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Canadian Journal of Public Health

, Volume 92, Issue 2, pp 109–112 | Cite as

Bias in Maternal Reports of Smoking During Pregnancy Associated With Fetal Distress

  • Matthew Wong
  • Gideon Koren
Article

Abstract

Background: Studies examining the adverse effects of smoking during pregnancy commonly use maternal reports. We hypothesized that if an adverse event occurred during pregnancy, women may underreport smoking. This study looked for bias in maternal report of smoking if fetal distress occurs.

Methods: Data were collected prospectively from patients attending The MotheRisk Program who smoked during pregnancy, and were categorized by delivery outcome, maternal and neonatal characteristics, and the raw number of cigarettes smoked per day during pregnancy reported at clinic and at follow-up. The difference between these two values was compared.

Results: 95 women had uneventful deliveries and 25 had fetal distress. Women who reported fetal distress decreased their report of smoking after delivery compared to their original report during pregnancy, whereas women with an uneventful labour did not (p=0.04).

Conclusions: Our results suggest that if an adverse pregnancy outcome occurs, mothers may tend to underreport their cigarette consumption.

Résumé

Contexte: Les études des effets néfastes du tabac pendant la grossesse emploient communément les déclarations des mères. Nous avons supposé qu’en cas de réaction adverse durant la grossesse, les femmes pourraient avoir tendance à minimiser le degré de leur tabagisme. Notre étude visait à détecter un biais dans les déclarations, par les mères, de leur utilisation du tabac en cas de détresse foetale.

Méthode: Nous avons recueilli des données à des fins prospectives auprès de patientes du programme MotheRisk qui fumaient pendant leur grossesse, puis classé ces données en fonction du résultat de l’accouchement, des caractéristiques de la mère et du nouveau-né, ainsi que du nombre de cigarettes fumées par jour pendant la grossesse, selon les déclarations des mères à la clinique et lors du suivi. Nous avons ensuite comparé les écarts entre ces deux derniers chiffres.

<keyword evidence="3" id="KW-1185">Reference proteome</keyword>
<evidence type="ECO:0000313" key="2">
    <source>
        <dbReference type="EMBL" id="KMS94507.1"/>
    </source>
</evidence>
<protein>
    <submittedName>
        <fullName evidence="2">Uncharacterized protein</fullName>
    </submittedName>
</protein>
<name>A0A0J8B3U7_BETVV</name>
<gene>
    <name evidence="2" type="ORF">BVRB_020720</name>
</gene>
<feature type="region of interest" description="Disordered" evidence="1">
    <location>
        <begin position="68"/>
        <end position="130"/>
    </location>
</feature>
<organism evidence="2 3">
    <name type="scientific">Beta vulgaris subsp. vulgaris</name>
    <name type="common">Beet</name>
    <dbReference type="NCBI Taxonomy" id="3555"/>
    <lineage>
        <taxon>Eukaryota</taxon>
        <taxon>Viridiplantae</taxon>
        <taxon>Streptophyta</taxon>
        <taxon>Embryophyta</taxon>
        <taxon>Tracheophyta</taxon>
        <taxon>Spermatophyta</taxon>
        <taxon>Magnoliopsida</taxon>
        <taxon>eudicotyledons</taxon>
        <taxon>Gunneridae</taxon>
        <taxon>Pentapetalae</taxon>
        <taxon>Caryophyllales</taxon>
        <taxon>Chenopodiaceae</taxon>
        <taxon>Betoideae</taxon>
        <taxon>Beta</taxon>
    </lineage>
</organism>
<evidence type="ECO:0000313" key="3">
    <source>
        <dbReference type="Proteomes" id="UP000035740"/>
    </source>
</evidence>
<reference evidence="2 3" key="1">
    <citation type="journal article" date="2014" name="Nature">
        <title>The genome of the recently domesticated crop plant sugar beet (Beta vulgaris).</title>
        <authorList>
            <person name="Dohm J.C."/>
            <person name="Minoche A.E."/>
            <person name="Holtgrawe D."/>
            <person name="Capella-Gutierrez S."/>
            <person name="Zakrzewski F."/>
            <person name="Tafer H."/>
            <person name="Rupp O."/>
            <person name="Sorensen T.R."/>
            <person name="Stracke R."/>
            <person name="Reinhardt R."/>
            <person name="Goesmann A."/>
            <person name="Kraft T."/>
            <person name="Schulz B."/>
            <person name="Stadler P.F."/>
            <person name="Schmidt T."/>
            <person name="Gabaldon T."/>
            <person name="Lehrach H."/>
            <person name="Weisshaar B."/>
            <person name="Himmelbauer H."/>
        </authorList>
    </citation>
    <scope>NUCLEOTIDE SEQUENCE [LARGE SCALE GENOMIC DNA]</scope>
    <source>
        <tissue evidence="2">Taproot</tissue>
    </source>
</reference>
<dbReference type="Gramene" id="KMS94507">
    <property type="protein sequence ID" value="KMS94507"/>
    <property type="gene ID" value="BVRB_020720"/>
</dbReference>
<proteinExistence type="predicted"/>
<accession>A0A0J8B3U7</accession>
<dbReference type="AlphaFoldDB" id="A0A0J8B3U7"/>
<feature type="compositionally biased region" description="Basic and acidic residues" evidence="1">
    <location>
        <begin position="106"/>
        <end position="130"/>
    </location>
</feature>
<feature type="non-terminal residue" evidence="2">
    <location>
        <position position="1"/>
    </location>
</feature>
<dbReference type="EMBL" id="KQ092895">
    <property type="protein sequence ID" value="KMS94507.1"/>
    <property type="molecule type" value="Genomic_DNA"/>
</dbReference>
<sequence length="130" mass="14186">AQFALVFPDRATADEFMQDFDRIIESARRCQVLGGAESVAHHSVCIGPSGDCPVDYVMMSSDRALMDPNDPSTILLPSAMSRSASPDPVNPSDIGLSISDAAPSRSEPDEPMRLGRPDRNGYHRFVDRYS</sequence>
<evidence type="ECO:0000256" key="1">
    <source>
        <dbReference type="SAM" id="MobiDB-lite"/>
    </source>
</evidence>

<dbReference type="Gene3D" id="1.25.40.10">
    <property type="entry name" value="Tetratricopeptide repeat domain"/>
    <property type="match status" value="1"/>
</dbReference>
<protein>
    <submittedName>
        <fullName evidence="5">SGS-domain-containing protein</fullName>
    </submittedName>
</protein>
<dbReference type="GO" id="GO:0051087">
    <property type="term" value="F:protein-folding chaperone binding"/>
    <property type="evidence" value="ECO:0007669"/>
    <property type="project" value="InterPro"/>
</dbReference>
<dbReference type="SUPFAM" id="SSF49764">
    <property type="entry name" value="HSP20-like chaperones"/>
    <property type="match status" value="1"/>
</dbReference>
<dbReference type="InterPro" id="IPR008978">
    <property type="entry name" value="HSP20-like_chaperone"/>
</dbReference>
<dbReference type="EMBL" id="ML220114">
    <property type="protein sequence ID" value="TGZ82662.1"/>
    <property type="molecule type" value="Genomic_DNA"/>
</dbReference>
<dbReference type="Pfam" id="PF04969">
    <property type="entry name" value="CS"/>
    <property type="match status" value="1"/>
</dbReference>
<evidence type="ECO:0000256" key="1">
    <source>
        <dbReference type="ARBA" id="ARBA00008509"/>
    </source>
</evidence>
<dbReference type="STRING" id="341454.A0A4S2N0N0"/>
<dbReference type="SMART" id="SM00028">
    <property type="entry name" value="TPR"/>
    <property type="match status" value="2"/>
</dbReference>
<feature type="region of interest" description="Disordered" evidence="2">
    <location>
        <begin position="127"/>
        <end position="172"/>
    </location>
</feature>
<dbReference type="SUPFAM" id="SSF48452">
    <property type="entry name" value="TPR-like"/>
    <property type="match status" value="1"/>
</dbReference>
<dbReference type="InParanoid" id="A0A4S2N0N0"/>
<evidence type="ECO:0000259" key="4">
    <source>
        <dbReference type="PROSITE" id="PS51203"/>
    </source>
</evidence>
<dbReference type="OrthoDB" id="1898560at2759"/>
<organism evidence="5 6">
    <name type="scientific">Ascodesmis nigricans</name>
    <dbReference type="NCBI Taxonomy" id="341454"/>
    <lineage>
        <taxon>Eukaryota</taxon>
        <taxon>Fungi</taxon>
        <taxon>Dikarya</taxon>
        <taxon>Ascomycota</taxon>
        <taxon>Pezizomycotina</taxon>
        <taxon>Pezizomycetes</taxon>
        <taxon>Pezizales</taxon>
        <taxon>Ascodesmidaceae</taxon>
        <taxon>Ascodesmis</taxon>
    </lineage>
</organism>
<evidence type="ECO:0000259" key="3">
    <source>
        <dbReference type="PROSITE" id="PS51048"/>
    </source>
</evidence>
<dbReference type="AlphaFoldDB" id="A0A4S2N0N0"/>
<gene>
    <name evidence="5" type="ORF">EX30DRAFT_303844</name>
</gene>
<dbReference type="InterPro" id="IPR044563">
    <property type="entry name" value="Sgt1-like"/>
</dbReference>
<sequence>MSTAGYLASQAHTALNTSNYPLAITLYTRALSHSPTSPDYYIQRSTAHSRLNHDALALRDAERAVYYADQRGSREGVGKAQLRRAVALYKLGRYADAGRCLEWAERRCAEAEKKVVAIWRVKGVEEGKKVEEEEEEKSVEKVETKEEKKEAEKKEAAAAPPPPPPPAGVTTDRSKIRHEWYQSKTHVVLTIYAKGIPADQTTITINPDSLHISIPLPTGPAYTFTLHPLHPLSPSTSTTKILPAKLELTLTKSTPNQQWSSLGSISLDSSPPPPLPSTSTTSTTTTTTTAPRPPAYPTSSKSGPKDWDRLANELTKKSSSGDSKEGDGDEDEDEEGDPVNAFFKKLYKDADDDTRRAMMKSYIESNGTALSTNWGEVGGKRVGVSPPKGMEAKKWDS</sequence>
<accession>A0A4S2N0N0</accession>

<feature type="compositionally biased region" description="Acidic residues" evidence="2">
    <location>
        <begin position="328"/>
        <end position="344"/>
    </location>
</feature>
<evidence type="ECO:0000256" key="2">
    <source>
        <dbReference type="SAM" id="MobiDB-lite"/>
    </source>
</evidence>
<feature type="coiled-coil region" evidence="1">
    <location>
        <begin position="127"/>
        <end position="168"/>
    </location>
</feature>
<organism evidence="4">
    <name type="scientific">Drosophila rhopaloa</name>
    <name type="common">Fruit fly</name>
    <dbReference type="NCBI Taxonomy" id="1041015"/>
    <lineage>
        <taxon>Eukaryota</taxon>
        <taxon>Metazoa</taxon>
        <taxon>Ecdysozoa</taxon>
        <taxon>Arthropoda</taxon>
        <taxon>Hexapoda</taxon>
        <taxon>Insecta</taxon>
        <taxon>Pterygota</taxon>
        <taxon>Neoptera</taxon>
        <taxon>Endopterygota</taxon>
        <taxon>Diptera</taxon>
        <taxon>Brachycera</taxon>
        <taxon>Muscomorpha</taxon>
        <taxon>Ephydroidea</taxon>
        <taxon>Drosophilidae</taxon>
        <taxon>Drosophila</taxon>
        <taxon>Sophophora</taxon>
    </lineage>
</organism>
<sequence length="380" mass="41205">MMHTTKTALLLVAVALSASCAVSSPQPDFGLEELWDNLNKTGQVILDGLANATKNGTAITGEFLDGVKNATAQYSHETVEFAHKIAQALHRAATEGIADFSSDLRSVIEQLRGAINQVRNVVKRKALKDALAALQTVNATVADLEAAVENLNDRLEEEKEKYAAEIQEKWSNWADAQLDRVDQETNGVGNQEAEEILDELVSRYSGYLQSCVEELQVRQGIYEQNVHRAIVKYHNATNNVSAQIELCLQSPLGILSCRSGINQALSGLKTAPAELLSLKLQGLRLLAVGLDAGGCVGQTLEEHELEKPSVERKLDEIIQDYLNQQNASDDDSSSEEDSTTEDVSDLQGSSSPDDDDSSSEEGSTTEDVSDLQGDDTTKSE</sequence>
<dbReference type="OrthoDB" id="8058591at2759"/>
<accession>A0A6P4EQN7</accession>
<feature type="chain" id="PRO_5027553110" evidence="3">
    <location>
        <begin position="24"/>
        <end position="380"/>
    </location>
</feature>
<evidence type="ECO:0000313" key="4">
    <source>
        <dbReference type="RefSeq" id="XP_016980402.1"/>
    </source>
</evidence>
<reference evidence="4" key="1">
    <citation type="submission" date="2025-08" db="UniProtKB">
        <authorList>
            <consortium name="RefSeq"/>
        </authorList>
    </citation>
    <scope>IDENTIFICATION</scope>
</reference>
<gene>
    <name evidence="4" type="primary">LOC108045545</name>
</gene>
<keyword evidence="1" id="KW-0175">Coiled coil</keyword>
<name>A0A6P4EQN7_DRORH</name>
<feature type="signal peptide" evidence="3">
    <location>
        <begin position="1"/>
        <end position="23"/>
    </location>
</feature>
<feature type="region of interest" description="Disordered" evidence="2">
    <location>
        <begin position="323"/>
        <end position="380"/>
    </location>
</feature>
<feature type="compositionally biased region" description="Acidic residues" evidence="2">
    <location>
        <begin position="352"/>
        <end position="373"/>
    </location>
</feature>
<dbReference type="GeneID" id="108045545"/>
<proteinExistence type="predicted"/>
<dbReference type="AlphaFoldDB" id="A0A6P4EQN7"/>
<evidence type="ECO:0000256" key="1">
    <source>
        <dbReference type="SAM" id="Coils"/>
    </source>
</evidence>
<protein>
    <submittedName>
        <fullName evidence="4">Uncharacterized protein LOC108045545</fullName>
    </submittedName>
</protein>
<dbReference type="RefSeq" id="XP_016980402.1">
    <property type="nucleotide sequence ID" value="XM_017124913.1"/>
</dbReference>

Résultats: 95 femmes ont signalé un accouchement sans problème, et 25 un accouchement avec détresse foetale. Ces dernières ont fait état d’une moindre utilisation de la cigarette après l’accouchement que durant la grossesse. Pour les femmes ayant accouché sans problème, le degré de tabagisme déclaré est resté le même.

Conclusions: Nos résultats suggèrent que lorsqu’une réaction adverse se manifeste à l’issue d’une grossesse, les mères auraient tendance à minimiser leur degré de tabagisme.

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Copyright information

© The Canadian Public Health Association 2001

Authors and Affiliations

  • Matthew Wong
    • 1
    • 2
  • Gideon Koren
    • 1
    • 2
    • 3
    • 4
  1. 1.The Faculty of PharmacyUniversity of TorontoTorontoCanada
  2. 2.The Division of Clinical Pharmacology and ToxicologyThe Hospital for Sick ChildrenTorontoCanada
  3. 3.The MotheRisk ProgramThe Hospital for Sick ChildrenTorontoCanada
  4. 4.The Departments of Pediatrics, Pharmacology, and MedicineUniversity of TorontoCanada

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